While a federal judge in Corpus Christi mulls whether the state’s requirement to show photo ID to cast a ballot violates the federal Voting Rights Act, a judge on the highest criminal appeals court in Texas is taking another approach: He’s suing the state over its relatively new voter ID law. Judge Lawrence “Larry” Meyers’ lawsuit, filed in Dallas County, claims the voting law enacted last year violates the Texas Constitution because it attempts to “prevent” voter fraud, something he says the state’s governing charter never intended. Meyers’ lawsuit states that “the Texas Constitution gives the Texas Legislature power solely to ‘detect and punish’ election fraud when it has already occurred.” In an interview on Wednesday, Meyers said the Constitution says nothing about preventing election fraud. “It’s legally unconstitutional and it’s an affront to every voter in the state of Texas,” Meyers said.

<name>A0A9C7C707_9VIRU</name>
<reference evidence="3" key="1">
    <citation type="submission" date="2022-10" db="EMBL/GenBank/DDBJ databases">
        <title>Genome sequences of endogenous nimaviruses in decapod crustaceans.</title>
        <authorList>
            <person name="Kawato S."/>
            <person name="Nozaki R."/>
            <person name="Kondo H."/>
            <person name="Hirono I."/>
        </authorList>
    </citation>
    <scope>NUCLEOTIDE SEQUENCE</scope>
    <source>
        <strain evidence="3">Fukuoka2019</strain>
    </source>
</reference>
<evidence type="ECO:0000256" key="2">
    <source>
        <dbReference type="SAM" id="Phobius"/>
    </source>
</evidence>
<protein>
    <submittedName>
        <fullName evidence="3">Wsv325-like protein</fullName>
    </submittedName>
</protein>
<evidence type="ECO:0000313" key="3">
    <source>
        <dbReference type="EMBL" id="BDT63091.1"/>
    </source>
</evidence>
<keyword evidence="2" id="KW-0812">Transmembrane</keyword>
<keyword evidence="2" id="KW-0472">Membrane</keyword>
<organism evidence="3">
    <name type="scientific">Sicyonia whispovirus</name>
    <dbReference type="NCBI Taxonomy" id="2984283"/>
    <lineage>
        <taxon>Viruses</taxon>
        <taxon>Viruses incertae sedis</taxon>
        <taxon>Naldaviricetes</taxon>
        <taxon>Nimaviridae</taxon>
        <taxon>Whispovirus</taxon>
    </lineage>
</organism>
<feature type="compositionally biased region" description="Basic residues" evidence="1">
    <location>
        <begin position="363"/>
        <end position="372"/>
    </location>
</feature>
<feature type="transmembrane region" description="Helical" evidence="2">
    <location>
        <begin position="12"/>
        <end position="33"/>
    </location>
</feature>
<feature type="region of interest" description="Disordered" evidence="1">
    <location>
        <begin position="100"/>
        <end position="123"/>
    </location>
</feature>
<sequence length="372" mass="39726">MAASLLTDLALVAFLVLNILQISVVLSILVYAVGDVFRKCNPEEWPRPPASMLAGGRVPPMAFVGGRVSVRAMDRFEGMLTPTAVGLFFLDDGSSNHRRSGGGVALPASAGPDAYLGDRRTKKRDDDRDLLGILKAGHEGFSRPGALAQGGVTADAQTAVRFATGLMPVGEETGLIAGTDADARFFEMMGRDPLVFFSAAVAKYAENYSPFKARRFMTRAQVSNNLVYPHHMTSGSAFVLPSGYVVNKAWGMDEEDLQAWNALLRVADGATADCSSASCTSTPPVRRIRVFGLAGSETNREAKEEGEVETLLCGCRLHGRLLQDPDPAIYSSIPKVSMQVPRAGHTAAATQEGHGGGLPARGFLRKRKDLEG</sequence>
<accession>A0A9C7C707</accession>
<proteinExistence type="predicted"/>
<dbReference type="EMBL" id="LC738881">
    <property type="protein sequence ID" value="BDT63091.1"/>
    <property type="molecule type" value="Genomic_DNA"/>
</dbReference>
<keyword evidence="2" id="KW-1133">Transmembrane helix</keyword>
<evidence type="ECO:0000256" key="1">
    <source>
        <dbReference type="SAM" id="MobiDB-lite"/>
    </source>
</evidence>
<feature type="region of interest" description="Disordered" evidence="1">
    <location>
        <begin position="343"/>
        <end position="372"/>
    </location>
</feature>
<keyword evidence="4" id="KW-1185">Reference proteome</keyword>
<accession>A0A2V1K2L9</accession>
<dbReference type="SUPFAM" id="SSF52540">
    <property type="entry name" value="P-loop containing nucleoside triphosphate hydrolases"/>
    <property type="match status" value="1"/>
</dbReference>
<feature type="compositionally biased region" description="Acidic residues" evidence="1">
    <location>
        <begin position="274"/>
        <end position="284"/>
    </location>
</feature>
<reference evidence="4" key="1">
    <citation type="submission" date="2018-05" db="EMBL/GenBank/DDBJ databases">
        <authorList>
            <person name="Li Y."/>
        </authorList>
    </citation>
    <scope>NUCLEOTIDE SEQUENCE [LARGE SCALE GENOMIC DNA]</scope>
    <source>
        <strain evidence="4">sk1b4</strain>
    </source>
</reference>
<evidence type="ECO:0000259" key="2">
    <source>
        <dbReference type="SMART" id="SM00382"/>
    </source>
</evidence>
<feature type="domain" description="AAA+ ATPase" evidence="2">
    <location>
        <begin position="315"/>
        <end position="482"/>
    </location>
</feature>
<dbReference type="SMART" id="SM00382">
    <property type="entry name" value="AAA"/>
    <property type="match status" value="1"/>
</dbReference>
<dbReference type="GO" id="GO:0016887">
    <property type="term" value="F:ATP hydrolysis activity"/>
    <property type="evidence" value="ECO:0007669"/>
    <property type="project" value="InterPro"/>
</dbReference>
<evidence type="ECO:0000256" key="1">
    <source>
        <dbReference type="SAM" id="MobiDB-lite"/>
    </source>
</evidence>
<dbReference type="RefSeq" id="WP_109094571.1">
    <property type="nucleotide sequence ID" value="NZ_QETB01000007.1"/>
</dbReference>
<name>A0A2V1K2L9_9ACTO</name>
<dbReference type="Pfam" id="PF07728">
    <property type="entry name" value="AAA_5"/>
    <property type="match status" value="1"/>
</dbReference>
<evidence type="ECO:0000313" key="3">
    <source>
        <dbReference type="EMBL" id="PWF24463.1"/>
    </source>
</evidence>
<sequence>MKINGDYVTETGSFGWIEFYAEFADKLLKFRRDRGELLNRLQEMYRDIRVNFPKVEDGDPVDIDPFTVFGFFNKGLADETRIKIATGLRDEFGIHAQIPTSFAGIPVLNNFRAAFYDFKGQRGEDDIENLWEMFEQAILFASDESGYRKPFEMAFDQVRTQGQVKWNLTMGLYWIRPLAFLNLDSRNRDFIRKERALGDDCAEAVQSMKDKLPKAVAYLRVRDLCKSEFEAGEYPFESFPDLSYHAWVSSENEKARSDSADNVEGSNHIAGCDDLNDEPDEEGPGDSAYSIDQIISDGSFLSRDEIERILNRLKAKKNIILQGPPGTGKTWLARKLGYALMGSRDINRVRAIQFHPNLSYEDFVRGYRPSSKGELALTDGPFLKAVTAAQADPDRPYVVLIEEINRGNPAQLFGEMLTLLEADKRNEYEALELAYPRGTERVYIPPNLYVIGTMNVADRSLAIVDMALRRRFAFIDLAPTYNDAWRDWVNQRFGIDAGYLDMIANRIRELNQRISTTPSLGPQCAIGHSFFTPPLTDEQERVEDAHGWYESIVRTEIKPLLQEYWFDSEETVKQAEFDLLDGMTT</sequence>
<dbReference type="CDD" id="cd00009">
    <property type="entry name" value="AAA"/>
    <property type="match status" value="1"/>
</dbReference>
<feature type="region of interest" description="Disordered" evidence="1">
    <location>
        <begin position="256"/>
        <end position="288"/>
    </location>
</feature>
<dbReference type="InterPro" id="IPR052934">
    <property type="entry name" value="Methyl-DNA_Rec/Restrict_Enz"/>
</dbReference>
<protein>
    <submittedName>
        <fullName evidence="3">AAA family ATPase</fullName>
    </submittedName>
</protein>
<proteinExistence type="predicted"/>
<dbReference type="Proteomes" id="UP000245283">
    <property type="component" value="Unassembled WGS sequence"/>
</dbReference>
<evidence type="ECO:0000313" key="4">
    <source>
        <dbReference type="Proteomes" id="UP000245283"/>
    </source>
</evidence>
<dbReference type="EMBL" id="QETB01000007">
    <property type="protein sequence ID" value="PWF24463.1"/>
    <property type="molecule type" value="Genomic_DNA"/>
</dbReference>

Calls to the Texas Attorney General’s office regarding who would be defending the state’s voter ID law if Meyers’ case moves forward were not immediately returned.
Since 1992, Meyers has held a place on the Texas Court of Criminal Appeals as a Republican. But he switched parties a year ago and is now the Democratic nominee running in the Nov. 4 election for a place on the Texas Supreme Court against incumbent Jeff Brown and Libertarian Mark Ash.
Meyers dismisses possible criticism of his suit being a campaign gimmick.
“I’m a voter like everybody else,” he said. “I’m not doing this for publicity. I am doing this because it’s completely legally unconstitutional.”
Meyers, who is Catholic, said he started looking into the voter ID law after nuns who belong to orders in his hometown of Fort Worth expressed concern because the law requires photo identification many of them don’t possess.